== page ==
In this blog, we have previously discussed the ever expanding use of a process called hydraulic fracturing, also known as fracking, which is being employed as a means of extracting oil up from the ground. Fracking has taken hold in Texas and other states throughout the United States. Its implementation has created an abundance of new jobs and put billions of dollars of revenue in local and state coffers.
On the flip-side of this good news are safety concerns regarding the possibility of severe environmental hazards related to fracking. The fear is that oil and gas companies may be responsible for the release of airborne toxins due to the process.
Fracking often incorporates the use of potentially harmful elements. These elements may include carbon disulfide and benzene, both of which are termed volatile organic compounds. Perhaps most problematic is a compound called hydrogen sulfide. Throughout the last decade in Texas, 10 oil field workers have died due to hydrogen sulfide exposure.
One would hope that the Texas state government would take strong measures to address this issue by financing and strongly empowering the Texas Commission on Environmental Quality to conduct thorough investigations. Unfortunately, between the years 2008 and 2013 there was a 39 percent funding decrease set upon the TCEQ. In addition, the Texas legislature has voted down various bills designed to reinforce regulations.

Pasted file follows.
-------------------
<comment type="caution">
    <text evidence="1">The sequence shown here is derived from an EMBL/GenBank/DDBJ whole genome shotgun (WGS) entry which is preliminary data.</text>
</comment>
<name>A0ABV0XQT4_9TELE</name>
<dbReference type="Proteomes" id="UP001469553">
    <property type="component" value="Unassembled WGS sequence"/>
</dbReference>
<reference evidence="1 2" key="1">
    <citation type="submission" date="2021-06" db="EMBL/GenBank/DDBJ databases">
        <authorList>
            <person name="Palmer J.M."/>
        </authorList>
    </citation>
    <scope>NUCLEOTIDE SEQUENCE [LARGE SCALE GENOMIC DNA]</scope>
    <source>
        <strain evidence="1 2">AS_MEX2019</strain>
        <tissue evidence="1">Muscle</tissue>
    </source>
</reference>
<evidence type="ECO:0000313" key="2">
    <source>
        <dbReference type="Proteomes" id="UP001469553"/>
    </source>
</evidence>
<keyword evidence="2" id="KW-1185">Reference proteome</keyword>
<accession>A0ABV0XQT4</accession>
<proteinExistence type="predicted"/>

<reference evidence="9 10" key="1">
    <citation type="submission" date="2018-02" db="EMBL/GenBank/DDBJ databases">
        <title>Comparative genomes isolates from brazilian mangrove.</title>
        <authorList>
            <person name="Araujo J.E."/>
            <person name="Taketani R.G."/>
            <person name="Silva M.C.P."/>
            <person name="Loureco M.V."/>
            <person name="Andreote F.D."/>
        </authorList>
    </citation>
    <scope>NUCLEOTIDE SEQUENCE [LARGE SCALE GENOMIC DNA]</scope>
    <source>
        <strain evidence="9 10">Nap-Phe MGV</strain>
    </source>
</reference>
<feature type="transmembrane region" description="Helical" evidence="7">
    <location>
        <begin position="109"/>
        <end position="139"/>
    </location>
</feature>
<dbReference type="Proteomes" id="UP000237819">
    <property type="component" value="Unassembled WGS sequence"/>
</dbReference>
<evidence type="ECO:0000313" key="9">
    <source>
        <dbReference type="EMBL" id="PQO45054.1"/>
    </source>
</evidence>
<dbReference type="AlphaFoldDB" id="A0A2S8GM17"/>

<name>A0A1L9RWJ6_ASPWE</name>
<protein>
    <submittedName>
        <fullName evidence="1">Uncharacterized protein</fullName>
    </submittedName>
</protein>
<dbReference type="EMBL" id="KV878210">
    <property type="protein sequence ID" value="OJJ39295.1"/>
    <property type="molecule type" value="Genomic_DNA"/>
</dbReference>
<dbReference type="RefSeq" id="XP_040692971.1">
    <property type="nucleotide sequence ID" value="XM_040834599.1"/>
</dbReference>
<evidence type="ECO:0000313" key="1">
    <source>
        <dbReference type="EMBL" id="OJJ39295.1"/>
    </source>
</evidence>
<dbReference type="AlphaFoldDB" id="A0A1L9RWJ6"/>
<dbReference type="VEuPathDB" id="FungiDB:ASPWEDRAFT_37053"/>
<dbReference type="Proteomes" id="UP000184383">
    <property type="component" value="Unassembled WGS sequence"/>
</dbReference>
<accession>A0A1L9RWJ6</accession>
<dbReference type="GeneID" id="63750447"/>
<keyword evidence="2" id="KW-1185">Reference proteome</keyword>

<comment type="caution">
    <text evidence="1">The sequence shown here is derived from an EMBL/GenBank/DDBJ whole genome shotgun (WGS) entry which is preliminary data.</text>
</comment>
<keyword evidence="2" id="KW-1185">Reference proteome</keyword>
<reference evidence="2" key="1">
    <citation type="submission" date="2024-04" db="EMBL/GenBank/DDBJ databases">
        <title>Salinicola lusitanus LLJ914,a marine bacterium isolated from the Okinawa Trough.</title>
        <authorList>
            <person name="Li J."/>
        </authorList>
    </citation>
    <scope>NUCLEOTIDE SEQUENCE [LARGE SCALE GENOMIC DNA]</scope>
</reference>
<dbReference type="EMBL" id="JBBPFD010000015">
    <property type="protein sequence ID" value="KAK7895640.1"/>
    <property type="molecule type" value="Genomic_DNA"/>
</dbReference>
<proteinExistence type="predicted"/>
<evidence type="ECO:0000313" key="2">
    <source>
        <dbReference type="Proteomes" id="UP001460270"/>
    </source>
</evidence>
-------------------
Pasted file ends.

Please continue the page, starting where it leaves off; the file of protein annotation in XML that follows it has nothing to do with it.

The current conditions found on some fracking sites in Texas may leave many oilfield workers vulnerable to toxic exposure. The companies, which are experiencing such financial good fortune during this boom period, must be cognizant of the fact that the processes they are using, if not carefully deployed, can create grave health risks for their hard working employees.
Therefore, they should take every precaution to minimize the risk of leakage of airborne toxins. Additionally the companies should also see to it that the workers are outfitted with proper protective gear when on fracking sites.
If you ever suffer from exposure to toxic elements found on an oil drilling site, you should consider the possibility of contacting a Texas injury lawyer who has familiarity with investigating accidents and filing claims for compensation.
Source: inv.com, “Weak Environmental Regulations in TX, PA Endanger Public Health,” Andrew Gripp, June 23, 2014